Report: Taika Waititi May Be Developing a Star Wars Movie

Taika Waititi attends the 25th Annual Critics’ Choice Awards at Barker Hangar on January 12, 2020 in Santa Monica, California.
Taika Waititi attends the 25th Annual Critics’ Choice Awards at Barker Hangar on January 12, 2020 in Santa Monica, California.
Photo: Matt Winkelmeyer/Getty Images for Critics Choice Association

Serious question: Does Taika Waititi ever sleep? We’ve long had our suspicions about the very busy writer-director-actor for some time now, but the latest nugget of news about the Oscar nominee hints at yet another major project in the works—one that could return him to a certain galaxy far, far away.


The Hollywood Reporter cites “sources” that claim Waititi “has been approached to develop a Star Wars movie.” That’s the entirety of the rumor; there’s no further details on whether that means he may be tapped to direct or write or co-write or anything else. But this seems like a likely, not to mention exciting, prospect for several reasons—including but not limited to Waititi’s much-loved contributions to Disney+ series The Mandalorian (both behind the camera, directing the season one finale, as well as his work voicing the heroic breakout character IG-11).

Waititi also, of course, already has a solid relationship with Marvel head and newly-minted Star Wars guy Kevin Feige, thanks to Thor: Ragnarok and the upcoming Thor: Love and Thunder. Does Waititi’s potential Star Wars project have anything to do with Feige’s project? Maybe, but who can say?

Basically, we have zero ideas at the moment as to what Waititi’s contributions to big-screen Star Wars might involve, but considering how The Rise of Skywalker was positioned as a lavish send-off to the Star Wars of old, bringing someone in who’s proven he can bring vision, energy, quirkiness, and originality to anything he touches seems like an excellent choice for the franchise as it moves forward.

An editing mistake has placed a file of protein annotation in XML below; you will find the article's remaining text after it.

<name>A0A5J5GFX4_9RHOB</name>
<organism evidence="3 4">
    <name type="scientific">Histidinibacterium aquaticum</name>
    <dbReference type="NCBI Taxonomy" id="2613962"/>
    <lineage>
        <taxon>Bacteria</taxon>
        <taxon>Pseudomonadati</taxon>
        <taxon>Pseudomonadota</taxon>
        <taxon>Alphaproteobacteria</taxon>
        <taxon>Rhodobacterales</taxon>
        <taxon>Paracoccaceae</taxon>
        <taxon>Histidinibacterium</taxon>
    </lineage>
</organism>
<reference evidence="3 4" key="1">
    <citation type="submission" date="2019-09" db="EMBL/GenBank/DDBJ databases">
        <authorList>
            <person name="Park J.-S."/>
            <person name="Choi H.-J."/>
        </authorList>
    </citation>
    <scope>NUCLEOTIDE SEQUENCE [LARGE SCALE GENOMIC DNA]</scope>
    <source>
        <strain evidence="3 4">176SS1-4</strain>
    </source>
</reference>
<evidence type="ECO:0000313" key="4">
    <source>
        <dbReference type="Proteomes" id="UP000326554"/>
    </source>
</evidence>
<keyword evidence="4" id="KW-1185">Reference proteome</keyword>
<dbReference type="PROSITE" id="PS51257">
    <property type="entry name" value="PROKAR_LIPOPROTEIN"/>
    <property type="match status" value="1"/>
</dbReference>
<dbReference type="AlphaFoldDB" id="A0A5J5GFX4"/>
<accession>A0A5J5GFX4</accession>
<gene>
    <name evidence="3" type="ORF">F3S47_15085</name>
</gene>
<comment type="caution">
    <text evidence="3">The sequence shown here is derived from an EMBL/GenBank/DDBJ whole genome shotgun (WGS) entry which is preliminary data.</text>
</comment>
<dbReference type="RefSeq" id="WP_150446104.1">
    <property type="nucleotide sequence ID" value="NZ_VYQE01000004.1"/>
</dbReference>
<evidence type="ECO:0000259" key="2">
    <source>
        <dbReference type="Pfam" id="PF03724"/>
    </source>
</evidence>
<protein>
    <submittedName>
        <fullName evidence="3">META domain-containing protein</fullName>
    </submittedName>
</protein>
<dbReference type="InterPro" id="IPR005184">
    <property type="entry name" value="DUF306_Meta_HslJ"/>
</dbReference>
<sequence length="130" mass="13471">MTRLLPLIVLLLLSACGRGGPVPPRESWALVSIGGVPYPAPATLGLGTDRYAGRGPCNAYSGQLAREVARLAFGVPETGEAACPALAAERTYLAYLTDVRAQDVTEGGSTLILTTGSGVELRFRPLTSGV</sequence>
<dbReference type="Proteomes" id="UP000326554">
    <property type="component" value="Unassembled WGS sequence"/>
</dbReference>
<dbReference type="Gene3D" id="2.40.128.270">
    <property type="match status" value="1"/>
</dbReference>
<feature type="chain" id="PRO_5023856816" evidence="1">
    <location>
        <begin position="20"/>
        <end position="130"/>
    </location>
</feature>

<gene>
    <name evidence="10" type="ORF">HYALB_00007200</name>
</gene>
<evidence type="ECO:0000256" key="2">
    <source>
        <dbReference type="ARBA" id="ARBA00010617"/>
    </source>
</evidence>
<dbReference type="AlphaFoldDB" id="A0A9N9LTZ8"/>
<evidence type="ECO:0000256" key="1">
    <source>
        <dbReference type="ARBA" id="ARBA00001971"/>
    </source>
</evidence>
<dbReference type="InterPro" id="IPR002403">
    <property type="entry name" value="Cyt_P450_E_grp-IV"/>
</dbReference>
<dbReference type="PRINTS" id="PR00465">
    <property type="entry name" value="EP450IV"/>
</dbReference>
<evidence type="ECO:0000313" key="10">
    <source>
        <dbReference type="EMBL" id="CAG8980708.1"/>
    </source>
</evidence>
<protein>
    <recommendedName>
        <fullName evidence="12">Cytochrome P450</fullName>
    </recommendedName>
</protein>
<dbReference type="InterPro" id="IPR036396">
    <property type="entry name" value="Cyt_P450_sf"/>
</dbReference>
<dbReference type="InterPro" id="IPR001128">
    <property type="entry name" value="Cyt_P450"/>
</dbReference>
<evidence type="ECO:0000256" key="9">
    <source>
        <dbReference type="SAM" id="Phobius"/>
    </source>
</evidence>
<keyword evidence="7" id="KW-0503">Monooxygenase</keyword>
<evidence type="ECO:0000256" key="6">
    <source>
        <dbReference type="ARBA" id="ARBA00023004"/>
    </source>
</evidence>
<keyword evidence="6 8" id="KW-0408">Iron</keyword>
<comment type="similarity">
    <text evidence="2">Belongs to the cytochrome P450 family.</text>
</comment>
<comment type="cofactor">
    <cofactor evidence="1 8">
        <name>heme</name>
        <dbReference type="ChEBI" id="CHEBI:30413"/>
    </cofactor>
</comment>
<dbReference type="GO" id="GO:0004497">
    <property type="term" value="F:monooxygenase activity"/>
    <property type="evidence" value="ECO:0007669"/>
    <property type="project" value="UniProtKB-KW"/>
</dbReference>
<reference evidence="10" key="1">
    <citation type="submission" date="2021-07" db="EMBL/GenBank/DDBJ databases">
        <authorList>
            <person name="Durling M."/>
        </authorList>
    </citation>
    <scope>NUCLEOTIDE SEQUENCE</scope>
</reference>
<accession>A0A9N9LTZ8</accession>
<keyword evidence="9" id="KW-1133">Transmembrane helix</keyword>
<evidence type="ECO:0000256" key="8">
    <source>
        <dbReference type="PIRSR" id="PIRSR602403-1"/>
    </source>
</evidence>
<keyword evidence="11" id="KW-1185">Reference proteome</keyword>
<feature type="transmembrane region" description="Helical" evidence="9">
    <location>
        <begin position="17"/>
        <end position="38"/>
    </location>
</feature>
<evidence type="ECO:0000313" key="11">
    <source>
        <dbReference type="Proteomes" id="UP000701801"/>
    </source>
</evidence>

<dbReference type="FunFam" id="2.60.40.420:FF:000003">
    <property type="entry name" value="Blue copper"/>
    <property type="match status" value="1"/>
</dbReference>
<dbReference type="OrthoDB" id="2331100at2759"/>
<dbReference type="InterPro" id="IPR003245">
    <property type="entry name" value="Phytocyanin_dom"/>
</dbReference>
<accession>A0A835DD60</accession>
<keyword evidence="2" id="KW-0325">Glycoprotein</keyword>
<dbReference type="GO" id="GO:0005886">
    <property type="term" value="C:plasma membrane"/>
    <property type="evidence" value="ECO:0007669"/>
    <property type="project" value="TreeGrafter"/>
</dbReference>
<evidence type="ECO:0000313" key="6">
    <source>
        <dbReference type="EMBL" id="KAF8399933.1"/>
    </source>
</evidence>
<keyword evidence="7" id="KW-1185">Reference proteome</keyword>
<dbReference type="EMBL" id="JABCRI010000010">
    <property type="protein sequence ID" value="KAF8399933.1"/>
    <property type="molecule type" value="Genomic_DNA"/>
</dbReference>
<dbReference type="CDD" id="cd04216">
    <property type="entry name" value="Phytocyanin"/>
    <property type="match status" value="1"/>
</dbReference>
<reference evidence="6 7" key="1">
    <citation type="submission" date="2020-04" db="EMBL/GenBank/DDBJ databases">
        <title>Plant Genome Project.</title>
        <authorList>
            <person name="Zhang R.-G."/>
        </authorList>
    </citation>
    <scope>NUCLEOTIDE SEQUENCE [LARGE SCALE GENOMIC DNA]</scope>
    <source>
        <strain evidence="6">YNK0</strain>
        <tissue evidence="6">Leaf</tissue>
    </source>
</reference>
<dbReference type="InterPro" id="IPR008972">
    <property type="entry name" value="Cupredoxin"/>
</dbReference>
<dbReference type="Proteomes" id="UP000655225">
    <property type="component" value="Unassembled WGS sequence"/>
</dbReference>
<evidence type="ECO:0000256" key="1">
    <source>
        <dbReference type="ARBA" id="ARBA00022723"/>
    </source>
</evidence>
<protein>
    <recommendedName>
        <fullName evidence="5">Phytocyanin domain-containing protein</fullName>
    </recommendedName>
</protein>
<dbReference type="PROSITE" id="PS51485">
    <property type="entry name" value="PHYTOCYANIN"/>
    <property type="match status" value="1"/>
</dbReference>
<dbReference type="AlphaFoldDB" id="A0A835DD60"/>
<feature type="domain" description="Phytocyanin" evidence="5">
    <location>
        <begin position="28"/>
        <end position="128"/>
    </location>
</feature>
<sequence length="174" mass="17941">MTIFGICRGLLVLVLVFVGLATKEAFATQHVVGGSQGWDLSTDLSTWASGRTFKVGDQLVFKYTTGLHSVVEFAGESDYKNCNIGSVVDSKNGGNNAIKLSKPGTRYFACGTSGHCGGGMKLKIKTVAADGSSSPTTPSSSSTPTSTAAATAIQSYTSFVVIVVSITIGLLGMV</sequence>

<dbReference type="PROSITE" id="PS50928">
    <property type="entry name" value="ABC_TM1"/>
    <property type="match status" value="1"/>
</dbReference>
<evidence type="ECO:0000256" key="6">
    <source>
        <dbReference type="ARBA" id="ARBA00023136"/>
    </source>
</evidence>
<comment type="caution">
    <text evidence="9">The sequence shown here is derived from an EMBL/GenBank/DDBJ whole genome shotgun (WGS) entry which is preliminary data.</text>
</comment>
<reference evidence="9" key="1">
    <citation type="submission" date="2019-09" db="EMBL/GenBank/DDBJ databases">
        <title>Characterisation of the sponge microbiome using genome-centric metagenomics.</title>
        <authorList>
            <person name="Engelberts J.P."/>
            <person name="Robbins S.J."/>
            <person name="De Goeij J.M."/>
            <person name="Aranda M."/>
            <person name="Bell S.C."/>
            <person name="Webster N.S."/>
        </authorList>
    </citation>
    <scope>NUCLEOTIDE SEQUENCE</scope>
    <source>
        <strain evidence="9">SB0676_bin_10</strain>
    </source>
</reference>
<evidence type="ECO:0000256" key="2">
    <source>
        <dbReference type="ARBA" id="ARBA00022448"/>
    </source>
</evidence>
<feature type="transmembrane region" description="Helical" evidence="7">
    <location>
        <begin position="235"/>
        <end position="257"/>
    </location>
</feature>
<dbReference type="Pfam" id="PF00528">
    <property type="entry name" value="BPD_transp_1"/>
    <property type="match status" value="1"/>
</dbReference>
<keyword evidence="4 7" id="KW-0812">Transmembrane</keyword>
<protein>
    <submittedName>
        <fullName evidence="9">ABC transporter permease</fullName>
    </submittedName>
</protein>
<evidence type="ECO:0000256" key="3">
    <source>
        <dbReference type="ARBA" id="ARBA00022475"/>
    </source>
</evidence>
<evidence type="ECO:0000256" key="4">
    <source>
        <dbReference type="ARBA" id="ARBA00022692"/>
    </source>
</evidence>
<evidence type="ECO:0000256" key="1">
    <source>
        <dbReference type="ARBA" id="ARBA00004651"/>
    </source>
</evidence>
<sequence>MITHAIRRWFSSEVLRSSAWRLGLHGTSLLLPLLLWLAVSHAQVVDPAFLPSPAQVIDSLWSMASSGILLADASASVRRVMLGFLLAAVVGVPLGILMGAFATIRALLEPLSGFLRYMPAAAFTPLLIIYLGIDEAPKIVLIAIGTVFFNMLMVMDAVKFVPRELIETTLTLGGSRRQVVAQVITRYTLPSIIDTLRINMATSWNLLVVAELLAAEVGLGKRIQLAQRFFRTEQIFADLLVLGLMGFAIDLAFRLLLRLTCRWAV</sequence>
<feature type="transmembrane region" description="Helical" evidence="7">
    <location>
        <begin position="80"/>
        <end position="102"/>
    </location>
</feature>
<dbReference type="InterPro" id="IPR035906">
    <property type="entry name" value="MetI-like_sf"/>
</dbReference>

In the meantime, he’s got the Oscars (Jojo Rabbit is up for six awards, including Best Picture), acting roles in movies like Free Guy and Suicide Squad, another season of FX’s What We Do in the Shadows (which he executive produces), and seriously like a zillion other projects, including a sports movie called Next Goal Wins, that Time Bandits TV series, an animated Flash Gordon reboot, and maybe even an Akira movie one day. Whew.

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io9 News Editor, here since 2016. Previously SF Bay Guardian newspaper (RIP), SFSU (MA, Cinema Studies), member of the SF Bay Area Film Critics Circle, big fan of horror, metal, and verrry small dogs.



Something to keep in mind for any and all parties developing a Star Wars movie:

  • Star Wars is more than just a “space fantasy” — a comprehensive pastiche of 20th Century visual culture filtered through space opera and mythic storytelling (not necessarily just the Campbellan monomyth either). To get it right, rather than looking obsessively at previous Star Wars movies you should immerse yourself in the stuff Lucas drew upon — comics, pulp SF, all kinds of movies, architectural drawings, advertising, propaganda, industrial design. In the words of John Hurt, find the style and you find the reality. (The overwhelming problem with the ST is that it has very little style of its own.)
  • Star Wars always appropriated material from other sources under Lucas. This is not a big deal. In fact, one can argue that the history of the last twenty years of Star Wars is that it has been constantly lapped by movies based on Lucas’ primary sources, like LotR and Marvel. The problem is when new filmmakers treat the franchise as some sort of gospel truth that can never be altered or challenge. E.g., complaints about “new” Force abilities when the Force was always vaguely defined in the OT (the sheer wtf-ery of the Emperor’s lightning in RotJ).
  • Star Wars doesn’t need to to take place exclusively on the frontier or in the city exclusively, but it is about power differentials and inequality, and to ignore this is to ignore the core themes.
  • That said, you don’t need to always make it about a doughty band of revolutionaries fighting an overwhelming bad guy. Sometimes the rot comes from within the good guys’ institutions.
  • You don’t always need the Force, but if you do have the Force, you don’t need to have Jedi and Sith. It’s a big universe.
  • “Fan service” is always ornamentation. It is not a solid basis for a narrative.